Presenting Author: Eduardo Almansa
Authors: Diana Reis , Lorenzo Márquez , Inmaculada Varó , Catalina Perales-Raya , Juan Carlos Sanz , Virginia Martín , Eduardo Almansa 
1. Departamento de Biología Animal, Edafología y Geología. U niversidad de La Laguna, Spain;
2. Grupo de Modelización Digestiva. Universidad de Almería, Spain.
3. Instituto de Acuicultura Torre de la Sal, Consejo Superior de Investigaciones Científicas, Spain.
4. Instituto Español de Oceanografía, Centro Oceanográfico de Canarias, Spain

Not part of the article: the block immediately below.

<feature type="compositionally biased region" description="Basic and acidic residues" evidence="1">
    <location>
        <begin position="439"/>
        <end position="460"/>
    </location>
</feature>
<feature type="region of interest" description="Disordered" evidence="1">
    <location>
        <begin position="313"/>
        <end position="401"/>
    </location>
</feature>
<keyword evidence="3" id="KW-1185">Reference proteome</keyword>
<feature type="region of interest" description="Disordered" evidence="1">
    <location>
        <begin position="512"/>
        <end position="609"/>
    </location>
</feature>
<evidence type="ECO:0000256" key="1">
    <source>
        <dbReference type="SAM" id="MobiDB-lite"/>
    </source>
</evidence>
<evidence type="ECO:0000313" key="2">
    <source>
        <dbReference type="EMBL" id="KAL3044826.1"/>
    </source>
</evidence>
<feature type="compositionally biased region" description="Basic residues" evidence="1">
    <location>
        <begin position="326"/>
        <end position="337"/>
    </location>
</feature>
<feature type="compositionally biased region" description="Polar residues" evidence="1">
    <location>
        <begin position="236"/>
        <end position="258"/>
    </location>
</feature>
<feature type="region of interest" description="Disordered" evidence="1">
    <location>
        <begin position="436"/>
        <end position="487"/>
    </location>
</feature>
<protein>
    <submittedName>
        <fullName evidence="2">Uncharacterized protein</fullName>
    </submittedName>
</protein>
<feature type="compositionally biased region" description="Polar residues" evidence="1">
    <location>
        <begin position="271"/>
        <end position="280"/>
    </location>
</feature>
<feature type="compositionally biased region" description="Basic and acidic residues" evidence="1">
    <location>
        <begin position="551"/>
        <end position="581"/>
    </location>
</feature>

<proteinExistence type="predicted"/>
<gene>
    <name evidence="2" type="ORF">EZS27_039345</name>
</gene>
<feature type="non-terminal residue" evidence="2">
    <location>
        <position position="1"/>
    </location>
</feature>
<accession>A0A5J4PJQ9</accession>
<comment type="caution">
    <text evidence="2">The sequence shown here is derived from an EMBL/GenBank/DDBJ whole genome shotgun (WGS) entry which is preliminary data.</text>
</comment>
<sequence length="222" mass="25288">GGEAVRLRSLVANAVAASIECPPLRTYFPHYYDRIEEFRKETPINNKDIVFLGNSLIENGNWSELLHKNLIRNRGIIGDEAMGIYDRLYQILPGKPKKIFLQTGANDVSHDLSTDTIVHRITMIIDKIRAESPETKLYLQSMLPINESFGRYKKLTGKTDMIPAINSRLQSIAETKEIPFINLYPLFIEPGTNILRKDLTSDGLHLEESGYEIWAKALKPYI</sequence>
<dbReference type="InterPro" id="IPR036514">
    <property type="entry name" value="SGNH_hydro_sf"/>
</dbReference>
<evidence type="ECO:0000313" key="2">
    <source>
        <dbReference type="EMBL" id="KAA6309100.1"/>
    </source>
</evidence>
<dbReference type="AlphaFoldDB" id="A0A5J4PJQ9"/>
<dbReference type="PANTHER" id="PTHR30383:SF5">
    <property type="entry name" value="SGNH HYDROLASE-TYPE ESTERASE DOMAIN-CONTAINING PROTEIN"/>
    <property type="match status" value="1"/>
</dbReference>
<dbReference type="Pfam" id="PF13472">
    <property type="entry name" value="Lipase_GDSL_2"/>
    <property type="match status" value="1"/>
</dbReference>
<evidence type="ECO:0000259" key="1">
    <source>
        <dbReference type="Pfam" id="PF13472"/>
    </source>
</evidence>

Temperature effects on the embryonic development of common octopus (Octopus vulgaris) The effect of temperature in embryonic development of Octopus vulgaris has been revised based on bibliography data. Higher temperatures implies higher energy requirements and higher yolk consumption which was linked to a decrease in embryos survival rate, an increment of premature paralarvae and smaller hatchlings with lower paralarval survival rates under starvation. Hard structures such as the beak were also affected. In addition, studies on different biomarkers showed the sensitivity of RNA/DNA, heat shock protein (HSP70) and glutathione S – transferase GST to temperature raise with an increase on its content and activity during late embryonic and paralarvae stages. The raise on rearing temperature increase the consumption of total lipid content from embryos, nonetheless its fatty acid composition remained similar between different rearing temperatures. Regarding the length of embryonic development, warming shortened this period. When the rate of development (day – 1) in ectotherms is plotted against temperature (°C), an increasing linear pattern arise for a range of permissive temperatures and regression procedures allow to calculate a threshold temperature (Th) and a thermal constant (K, days – ºC) for the embryonic development. Previous studies, and a new experimental data reported in the present work, allow the calculation of Th and K for different populations of O. vulgaris. Plots for O. vulgaris coming from different geographical origins lead to Th ranging 7.3 – 12.6°C, and K ranging 370 – 455 d – °C”. Eggs from Canary Islands did not survive above 23°C, whereas eggs from Senegal can finish development above 25°C. The comparison of thermal parameters of different populations suggests geographical adaptations.
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